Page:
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Help me pick a health insurance plan

qhomie 126 76 March 19, 2016 at 01:10 PM in Finance (2)
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Relocated and started a new job a few months ago. Just received the insurance stuff from my employer and need to pick a plan. Unsure which plan to choose though.

36 years old, single, rarely go to the doctor. Make around 45-50K. Have a good size EF, a Roth, and just signed up for the company 401K. Once a year I might end up with the flu and need some antibiotics but overall healthy and not on any medications. Think I may need to see a dermatologist soon and have a mole or two removed. Other than that no real health issues other than being a bit skinny fat but I'm working on that.

Last company I worked for had crappy insurance and only offered high deductible plans. My last health plan I think had either a 2K deductible maybe 4K with an HSA for $64/week. Never took advantage of the HSA during my time with the company tho and the new company doesn't help fund the HSA at all. What do you think is the best way to go? Help!



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#2
Looking at those options, I personally would go for the low plan and depending on your overall budget throw some extra towards your HSA - you keep your HSA so even if you didn't take advantage of it yet you should still have it and the funds in it?
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#3
I don't have an HSA, never set one up . Also the low plan doesn't have an HSA. Just the mid plan.
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#4
If you don't think you will need the doctor other than the routine checkup / preventive care, then the mid plan can save around 3,500 in 2016 than the high plan (or 2,625 for the remaining of 2016) on the insurance premium.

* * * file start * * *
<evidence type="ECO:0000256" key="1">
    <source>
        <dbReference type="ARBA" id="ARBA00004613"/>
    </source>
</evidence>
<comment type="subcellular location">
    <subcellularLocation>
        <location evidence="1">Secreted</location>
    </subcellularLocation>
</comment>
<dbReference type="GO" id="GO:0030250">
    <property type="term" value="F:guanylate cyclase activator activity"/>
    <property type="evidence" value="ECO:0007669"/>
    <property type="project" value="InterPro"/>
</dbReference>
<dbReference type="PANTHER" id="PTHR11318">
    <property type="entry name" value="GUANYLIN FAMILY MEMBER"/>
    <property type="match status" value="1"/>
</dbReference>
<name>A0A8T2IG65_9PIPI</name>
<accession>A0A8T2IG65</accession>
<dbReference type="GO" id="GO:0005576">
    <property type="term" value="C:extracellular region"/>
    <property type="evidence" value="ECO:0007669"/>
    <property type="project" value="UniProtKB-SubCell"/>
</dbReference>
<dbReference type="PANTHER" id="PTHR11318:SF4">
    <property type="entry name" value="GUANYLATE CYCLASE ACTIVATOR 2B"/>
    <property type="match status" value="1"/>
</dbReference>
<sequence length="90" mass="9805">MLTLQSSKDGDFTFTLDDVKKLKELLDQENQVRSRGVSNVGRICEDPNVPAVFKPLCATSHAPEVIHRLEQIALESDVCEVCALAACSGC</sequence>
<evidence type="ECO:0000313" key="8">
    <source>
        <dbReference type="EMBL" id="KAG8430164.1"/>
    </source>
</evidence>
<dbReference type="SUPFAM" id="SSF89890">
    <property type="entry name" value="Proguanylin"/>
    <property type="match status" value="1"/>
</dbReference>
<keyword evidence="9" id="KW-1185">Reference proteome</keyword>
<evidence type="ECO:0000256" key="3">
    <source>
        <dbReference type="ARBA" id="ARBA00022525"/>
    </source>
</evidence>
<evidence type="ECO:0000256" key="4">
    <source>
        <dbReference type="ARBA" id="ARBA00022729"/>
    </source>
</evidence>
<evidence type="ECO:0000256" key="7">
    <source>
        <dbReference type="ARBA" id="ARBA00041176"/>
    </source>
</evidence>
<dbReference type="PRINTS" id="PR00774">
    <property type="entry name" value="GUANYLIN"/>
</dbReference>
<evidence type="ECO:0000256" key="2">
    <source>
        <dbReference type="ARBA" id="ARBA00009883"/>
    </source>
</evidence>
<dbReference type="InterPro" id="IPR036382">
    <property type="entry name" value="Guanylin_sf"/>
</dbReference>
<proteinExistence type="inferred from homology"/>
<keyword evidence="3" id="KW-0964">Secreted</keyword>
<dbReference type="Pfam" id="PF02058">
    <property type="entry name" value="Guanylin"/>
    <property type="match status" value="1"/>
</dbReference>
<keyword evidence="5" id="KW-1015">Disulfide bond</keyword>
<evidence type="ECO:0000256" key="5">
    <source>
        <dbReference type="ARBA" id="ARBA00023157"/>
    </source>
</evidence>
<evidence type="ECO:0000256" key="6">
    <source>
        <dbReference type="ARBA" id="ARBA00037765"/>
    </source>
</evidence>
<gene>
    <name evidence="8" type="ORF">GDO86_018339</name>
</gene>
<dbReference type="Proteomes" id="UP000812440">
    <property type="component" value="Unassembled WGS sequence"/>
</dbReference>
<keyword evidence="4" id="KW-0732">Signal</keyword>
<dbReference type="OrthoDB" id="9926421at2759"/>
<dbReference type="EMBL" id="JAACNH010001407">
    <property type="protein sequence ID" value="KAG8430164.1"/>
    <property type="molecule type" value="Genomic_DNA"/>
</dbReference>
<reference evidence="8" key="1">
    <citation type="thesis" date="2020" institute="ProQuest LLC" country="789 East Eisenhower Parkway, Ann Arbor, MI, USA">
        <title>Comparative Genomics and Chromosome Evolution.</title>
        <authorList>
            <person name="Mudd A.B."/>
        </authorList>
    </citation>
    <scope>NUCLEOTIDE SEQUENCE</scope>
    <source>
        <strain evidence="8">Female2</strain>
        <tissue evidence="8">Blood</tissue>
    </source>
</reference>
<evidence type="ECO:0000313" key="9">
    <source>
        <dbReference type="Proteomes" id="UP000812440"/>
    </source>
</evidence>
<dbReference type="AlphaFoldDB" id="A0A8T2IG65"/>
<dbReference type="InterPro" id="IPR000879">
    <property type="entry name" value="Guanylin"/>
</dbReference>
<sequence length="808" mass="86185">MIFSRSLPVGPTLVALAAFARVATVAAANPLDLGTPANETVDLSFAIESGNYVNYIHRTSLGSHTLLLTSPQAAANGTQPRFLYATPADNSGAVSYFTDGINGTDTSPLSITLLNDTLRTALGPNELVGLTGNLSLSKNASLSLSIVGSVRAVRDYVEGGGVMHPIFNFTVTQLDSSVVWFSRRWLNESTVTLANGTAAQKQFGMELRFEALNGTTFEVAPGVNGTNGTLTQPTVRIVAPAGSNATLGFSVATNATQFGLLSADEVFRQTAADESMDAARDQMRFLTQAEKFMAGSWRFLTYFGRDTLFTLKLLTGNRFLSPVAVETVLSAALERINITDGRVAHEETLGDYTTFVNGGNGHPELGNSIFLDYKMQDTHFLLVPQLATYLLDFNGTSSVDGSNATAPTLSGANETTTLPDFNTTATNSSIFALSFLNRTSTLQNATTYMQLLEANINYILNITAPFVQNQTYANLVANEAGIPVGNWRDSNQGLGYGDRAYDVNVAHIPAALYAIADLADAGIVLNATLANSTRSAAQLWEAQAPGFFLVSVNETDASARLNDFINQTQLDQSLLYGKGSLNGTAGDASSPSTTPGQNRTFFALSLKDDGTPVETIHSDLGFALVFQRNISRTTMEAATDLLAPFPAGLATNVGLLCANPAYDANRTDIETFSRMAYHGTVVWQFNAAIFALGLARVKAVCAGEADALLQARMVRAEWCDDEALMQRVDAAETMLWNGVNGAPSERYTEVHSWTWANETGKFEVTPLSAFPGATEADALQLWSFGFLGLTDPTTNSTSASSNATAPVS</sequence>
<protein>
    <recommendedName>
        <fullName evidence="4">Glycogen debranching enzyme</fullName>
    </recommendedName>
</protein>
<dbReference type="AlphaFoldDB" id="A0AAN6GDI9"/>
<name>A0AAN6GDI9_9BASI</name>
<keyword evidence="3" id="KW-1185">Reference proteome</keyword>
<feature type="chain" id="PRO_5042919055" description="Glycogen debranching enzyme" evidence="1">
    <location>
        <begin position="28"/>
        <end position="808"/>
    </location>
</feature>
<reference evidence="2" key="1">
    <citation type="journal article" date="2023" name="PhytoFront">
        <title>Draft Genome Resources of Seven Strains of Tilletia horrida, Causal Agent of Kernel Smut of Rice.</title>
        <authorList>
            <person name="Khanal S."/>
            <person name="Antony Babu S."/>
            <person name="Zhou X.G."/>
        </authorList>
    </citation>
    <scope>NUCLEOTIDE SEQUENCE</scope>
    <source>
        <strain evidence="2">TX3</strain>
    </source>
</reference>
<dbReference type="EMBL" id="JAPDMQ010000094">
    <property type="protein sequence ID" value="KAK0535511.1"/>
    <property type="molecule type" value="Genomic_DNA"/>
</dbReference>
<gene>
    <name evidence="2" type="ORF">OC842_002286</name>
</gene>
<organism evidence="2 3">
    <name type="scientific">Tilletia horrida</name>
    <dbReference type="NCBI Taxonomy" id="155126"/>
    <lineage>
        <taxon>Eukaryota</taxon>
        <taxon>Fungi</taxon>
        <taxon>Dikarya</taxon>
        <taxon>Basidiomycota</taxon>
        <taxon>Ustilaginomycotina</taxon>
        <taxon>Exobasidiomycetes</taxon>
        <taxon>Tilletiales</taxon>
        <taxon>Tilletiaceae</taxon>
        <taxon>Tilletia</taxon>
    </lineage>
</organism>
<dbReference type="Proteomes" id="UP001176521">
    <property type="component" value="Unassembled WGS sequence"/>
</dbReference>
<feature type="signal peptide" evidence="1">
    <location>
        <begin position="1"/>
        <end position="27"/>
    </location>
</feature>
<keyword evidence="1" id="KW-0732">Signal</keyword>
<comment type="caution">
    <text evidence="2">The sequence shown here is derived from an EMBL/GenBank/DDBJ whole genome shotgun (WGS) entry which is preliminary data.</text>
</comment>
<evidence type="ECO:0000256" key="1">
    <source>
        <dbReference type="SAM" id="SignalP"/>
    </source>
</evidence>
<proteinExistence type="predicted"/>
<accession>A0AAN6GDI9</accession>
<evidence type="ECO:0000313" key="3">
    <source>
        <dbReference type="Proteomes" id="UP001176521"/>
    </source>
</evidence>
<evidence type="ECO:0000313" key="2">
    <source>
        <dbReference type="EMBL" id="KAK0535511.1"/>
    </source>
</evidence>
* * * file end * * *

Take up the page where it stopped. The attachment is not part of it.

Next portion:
I was 38 and had the HDHP HSA in 2015 with 1300 deductible that I thought I never need to spend and then in Nov. I had to go to the emergency room and go through ~6k worth of tests to make sure I had nothing to worry about. It's all about the risks so no one really knows.
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#5
For the extra $700/yr I would probably go with the middle tier. One trip to the ER on the low plan and you will end up paying more than you would have for the middle plan. As an aside, looking at these plans I have gained a renewed appreciation for the plan we have through my wife's employer.
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#6
Assuming that bi-weekly means once every 2 weeks (as opposed to twice per week) and you are single, I would be inclined to seriously consider the high plan depending on how many times you feel you will go to a doctor annually. About $1800 more a year over the middle plan which is going to be with pre-tax dollars (I assume) and it is a lot better plan. The other plans go to the deductible first in many cases, which means that for many things they are never going to pay out anything (since they have such high deductibles). Basically just for serious stuff\trips to the hospital. Doctors visits will end up costing you $80+ for just a regular visit (specialists will cost even more), you pay for all lab work (annual blood tests may be an exception), medication will go to the deductible first, which means you pay out of pocket in reality, etc.

If you feel you are healthy, are only going to see a doctor a couple of times a year and just want catastrophic type insurance, then the lower or mid plans are fine imo as long as you can afford to take the hit on the higher deductible should you get hospitalized. However, you really should also factor in how much out of pocket you will likely spend anyway with doctor visits, medication, annual exams, etc. at full price and factor in whether going with the lower plans or going for the higher end plan for more on a pre-tax basis makes the most sense in your situation.